Like most of Shakespeare’s history plays, King John presents a struggle for the English crown. The struggle this time, however, is strikingly cold-blooded and brutal.
John, the younger brother of the late Richard I, is the king, and a savage one. His opponent is a boy, his nephew Arthur, supported by the King of France and the Duke of Austria. After Arthur falls into John’s hands, John plots to torture him. Arthur’s capture gives Louis, the Dauphin of France, the opportunity to lay claim to John’s crown. John’s nobles support Louis, but he schemes to betray them.
The play finds its hero in another figure: the Bastard, Sir Richard Plantagenet, an illegitimate son of Richard I. Although he has an appetite for war, he also has a strong conscience and speaks with trenchant irony.
The authoritative edition of King John from The Folger Shakespeare Library, the trusted and widely used Shakespeare series for students and general readers, includes:
-Freshly edited text based on the best early printed version of the play -Full explanatory notes conveniently placed on pages facing the text of the play -Scene-by-scene plot summaries -A key to the play’s famous lines and phrases -An introduction to reading Shakespeare’s language -An essay by a leading Shakespeare scholar providing a modern perspective on the play -Fresh images from the Folger Shakespeare Library’s vast holdings of rare books -An annotated guide to further reading
Essay by Deborah T. Curren-Aquino
The Folger Shakespeare Library in Washington, DC, is home to the world’s largest collection of Shakespeare’s printed works, and a magnet for Shakespeare scholars from around the globe. In addition to exhibitions open to the public throughout the year, the Folger offers a full calendar of performances and programs. For more information, visit Folger.edu.
About the Author
William Shakespeare was born in April 1564 in the town of Stratford-upon-Avon, on England’s Avon River. When he was eighteen, he married Anne Hathaway. The couple had three children—an older daughter Susanna and twins, Judith and Hamnet. Hamnet, Shakespeare’s only son, died in childhood. The bulk of Shakespeare’s working life was spent in the theater world of London, where he established himself professionally by the early 1590s. He enjoyed success not only as a playwright and poet, but also as an actor and shareholder in an acting company. Although some think that sometime between 1610 and 1613 Shakespeare retired from the theater and returned home to Stratford, where he died in 1616, others believe that he may have continued to work in London until close to his death.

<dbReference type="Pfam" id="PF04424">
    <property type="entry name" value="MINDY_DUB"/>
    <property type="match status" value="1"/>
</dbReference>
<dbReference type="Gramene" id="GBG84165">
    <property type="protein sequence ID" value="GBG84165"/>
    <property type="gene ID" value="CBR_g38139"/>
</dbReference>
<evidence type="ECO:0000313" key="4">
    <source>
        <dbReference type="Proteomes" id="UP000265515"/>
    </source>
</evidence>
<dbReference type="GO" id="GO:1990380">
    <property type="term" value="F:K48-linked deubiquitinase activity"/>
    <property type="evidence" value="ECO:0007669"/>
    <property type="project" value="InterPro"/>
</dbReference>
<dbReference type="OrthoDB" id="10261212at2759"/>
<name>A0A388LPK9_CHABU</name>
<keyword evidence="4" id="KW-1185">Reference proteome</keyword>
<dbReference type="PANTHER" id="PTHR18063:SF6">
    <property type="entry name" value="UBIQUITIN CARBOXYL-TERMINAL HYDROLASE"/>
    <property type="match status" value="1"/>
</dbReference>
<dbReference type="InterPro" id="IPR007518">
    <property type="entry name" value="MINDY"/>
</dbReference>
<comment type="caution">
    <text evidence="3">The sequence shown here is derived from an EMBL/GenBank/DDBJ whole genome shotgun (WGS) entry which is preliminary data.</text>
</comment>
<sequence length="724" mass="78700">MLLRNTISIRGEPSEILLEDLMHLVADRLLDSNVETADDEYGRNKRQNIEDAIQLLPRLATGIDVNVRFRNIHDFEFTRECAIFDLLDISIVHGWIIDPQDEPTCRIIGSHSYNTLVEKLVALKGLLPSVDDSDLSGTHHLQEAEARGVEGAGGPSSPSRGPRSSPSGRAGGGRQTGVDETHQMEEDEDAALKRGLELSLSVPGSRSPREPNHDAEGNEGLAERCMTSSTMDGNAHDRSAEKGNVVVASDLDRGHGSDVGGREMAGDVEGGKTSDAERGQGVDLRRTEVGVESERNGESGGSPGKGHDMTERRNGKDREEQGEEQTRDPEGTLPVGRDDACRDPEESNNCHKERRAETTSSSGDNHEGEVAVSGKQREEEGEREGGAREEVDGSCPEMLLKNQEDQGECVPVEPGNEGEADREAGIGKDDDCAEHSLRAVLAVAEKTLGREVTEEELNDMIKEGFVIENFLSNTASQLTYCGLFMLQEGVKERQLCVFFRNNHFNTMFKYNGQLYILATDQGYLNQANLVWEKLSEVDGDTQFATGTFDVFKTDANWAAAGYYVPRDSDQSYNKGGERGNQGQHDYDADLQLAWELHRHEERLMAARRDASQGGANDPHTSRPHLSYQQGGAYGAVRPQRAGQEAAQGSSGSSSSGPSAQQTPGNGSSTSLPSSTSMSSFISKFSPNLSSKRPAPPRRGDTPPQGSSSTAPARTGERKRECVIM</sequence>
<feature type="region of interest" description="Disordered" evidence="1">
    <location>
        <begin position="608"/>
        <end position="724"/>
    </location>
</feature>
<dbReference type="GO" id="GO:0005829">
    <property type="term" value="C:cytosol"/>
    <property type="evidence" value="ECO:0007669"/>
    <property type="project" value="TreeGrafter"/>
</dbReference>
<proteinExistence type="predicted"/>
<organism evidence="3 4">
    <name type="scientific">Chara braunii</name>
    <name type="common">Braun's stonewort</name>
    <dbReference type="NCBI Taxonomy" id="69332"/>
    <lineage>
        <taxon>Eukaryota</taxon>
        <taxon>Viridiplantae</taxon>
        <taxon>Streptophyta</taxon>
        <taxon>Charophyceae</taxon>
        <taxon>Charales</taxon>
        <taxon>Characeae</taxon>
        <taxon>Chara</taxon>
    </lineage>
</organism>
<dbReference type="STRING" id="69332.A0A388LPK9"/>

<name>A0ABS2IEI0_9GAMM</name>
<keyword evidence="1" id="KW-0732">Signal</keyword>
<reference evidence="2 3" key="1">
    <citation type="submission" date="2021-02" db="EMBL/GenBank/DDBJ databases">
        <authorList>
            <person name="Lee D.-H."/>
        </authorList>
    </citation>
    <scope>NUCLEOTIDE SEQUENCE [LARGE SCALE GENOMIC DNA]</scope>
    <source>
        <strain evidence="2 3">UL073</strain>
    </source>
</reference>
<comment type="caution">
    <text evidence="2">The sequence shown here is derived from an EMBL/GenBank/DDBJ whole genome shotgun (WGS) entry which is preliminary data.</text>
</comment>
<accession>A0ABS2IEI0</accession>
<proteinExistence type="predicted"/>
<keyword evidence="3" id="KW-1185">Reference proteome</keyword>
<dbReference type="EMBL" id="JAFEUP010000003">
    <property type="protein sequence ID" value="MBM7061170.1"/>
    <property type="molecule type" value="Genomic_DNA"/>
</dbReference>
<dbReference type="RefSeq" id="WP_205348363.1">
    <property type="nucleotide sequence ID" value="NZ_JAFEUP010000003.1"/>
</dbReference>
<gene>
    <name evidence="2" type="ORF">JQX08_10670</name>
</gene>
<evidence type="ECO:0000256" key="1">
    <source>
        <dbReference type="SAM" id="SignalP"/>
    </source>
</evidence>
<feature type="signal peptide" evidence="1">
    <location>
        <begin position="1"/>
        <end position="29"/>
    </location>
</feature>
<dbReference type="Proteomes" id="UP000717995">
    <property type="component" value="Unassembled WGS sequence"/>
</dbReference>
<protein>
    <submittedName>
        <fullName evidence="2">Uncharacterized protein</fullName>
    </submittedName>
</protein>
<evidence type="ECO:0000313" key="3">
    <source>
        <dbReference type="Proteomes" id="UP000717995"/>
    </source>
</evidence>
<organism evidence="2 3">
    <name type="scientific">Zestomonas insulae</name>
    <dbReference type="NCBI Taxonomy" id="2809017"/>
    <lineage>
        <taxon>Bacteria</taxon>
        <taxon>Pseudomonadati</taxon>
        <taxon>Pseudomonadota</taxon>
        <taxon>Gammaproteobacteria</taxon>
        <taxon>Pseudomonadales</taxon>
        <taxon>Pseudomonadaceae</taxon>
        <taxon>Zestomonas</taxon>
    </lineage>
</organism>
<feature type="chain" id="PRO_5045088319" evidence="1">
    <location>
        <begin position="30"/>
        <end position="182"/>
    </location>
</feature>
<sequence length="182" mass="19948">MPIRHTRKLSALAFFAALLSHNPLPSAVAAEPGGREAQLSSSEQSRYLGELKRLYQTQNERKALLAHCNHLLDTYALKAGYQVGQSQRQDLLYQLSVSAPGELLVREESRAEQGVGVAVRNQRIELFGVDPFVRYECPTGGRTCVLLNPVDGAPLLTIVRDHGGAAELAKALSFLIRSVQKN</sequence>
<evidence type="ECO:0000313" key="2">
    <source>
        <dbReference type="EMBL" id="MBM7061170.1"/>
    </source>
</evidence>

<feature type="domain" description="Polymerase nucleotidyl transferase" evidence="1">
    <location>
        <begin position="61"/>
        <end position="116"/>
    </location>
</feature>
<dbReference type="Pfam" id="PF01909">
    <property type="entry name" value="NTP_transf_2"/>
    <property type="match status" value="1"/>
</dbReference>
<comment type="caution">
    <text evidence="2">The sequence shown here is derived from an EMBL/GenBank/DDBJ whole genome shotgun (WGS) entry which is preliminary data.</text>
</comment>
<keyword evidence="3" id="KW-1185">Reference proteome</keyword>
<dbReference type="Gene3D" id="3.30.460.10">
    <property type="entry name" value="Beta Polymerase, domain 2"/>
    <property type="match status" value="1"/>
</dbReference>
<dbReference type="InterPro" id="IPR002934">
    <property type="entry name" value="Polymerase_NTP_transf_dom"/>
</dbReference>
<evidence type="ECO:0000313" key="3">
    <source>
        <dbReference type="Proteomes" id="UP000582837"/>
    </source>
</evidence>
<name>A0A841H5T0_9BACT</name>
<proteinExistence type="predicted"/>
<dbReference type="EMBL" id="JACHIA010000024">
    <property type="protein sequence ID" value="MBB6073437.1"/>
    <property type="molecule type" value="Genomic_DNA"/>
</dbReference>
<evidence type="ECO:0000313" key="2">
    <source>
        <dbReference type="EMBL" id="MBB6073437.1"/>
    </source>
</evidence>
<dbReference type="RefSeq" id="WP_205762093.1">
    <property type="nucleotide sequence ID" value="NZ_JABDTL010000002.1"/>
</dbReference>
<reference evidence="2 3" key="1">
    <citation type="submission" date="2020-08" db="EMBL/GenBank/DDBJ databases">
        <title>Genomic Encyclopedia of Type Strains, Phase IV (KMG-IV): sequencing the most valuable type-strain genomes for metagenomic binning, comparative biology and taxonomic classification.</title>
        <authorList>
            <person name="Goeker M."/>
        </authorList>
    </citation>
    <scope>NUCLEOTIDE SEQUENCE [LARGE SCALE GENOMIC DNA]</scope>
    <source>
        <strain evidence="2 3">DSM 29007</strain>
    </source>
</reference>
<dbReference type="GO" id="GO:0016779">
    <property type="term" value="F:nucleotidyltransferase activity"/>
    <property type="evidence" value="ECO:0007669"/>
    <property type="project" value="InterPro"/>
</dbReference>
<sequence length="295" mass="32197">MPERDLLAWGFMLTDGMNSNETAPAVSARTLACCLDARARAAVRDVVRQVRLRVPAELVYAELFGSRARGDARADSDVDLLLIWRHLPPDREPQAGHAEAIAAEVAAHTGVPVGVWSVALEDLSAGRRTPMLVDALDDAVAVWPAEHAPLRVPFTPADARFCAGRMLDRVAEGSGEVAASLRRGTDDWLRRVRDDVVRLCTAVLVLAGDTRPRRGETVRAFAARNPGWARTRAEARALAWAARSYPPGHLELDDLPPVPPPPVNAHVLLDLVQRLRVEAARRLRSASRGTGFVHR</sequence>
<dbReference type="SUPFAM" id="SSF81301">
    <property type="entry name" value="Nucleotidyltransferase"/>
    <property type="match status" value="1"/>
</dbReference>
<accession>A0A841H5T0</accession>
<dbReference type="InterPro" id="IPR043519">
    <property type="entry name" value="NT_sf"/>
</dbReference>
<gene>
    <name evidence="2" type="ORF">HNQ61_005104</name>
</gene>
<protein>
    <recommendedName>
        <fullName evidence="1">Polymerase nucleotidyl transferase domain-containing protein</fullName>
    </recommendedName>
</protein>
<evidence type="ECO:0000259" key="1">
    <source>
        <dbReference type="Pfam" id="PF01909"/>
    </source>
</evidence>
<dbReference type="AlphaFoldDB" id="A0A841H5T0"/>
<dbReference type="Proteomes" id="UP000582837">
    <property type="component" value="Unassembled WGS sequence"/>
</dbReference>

Barbara A. Mowat is Director of Research emerita at the Folger Shakespeare Library, Consulting Editor of Shakespeare Quarterly, and author of The Dramaturgy of Shakespeare’s Romances and of essays on Shakespeare’s plays and their editing.
Paul Werstine is Professor of English at the Graduate School and at King’s University College at Western University. He is a general editor of the New Variorum Shakespeare and author of Early Modern Playhouse Manuscripts and the Editing of Shakespeare and of many papers and articles on the printing and editing of Shakespeare’s plays.
The Shakespeare Newsletter It's hard to see how the New Folger Library's section on Shakespeare's language could be much better. An exceptionally good choice for an introductory text.